Oxacillin for Injection, USP is a semisynthetic antibiotic substance derived from 6-amino-penicillanic acid. It is the sodium salt in a parenteral dosage form. The pharmacy bulk package contains oxacillin sodium monohydrate equivalent to 10 grams oxacillin. It also contains approximately 2.5 mEq of sodium and 20 mg dibasic sodium phosphate (as a buffer) per gram of oxacillin.
Oxacillin is indicated in the treatment of infections caused by penicillinase producing staphylococci which have demonstrated susceptibility to the drug. Cultures and susceptibility tests should be performed initially to determine the causative organism and its susceptibility to the drug. (See
CLINICAL PHARMACOLOGY: Susceptibility Plate Testing).
Oxacillin may be used to initiate therapy in suspected cases of resistant staphylococcal infections prior to the availability of susceptibility test results. Oxacillin should not be used in infections caused by organisms susceptible to penicillin G. If the susceptibility tests indicate that the infection is due to an organism other than a resistant Staphylococcus, therapy should not be continued with oxacillin.
To reduce the development of drug-resistant bacteria and maintain the effectiveness of Oxacillin for Injection, USP and other antibacterial drugs, Oxacillin for Injection, USP should be used only to treat or prevent infections that are proven or strongly suspected to be caused by susceptible bacteria. When culture and susceptibility information are available, they should be considered in selecting or modifying antibacterial therapy. In the absence of such data, local epidemiology and susceptibility patterns may contribute to the empiric selection of therapy.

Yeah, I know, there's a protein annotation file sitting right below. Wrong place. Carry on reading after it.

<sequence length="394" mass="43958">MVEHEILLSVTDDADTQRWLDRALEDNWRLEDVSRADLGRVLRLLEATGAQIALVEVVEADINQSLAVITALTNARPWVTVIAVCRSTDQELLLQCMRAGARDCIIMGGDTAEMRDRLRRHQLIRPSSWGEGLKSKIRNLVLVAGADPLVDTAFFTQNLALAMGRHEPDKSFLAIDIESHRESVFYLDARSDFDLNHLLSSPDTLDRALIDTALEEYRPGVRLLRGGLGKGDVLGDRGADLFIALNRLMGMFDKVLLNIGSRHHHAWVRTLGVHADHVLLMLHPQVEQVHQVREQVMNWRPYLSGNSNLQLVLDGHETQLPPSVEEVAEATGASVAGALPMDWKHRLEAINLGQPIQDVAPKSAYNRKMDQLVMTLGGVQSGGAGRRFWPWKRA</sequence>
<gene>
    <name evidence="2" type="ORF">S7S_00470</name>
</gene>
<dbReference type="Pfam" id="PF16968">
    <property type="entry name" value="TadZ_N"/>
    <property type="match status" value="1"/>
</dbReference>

Media Articles Related to Oxacillin
New research suggests first-line anti-staph drug oxacillin safer than nafcillin
Source: Hypertension News From Medical News Today [2016.03.15]
Nafcillin and oxacillin, two antibiotics commonly prescribed in hospitals, have been used without preference for one over the other. Costs and effectiveness are similar for both.
Published Studies Related to Oxacillin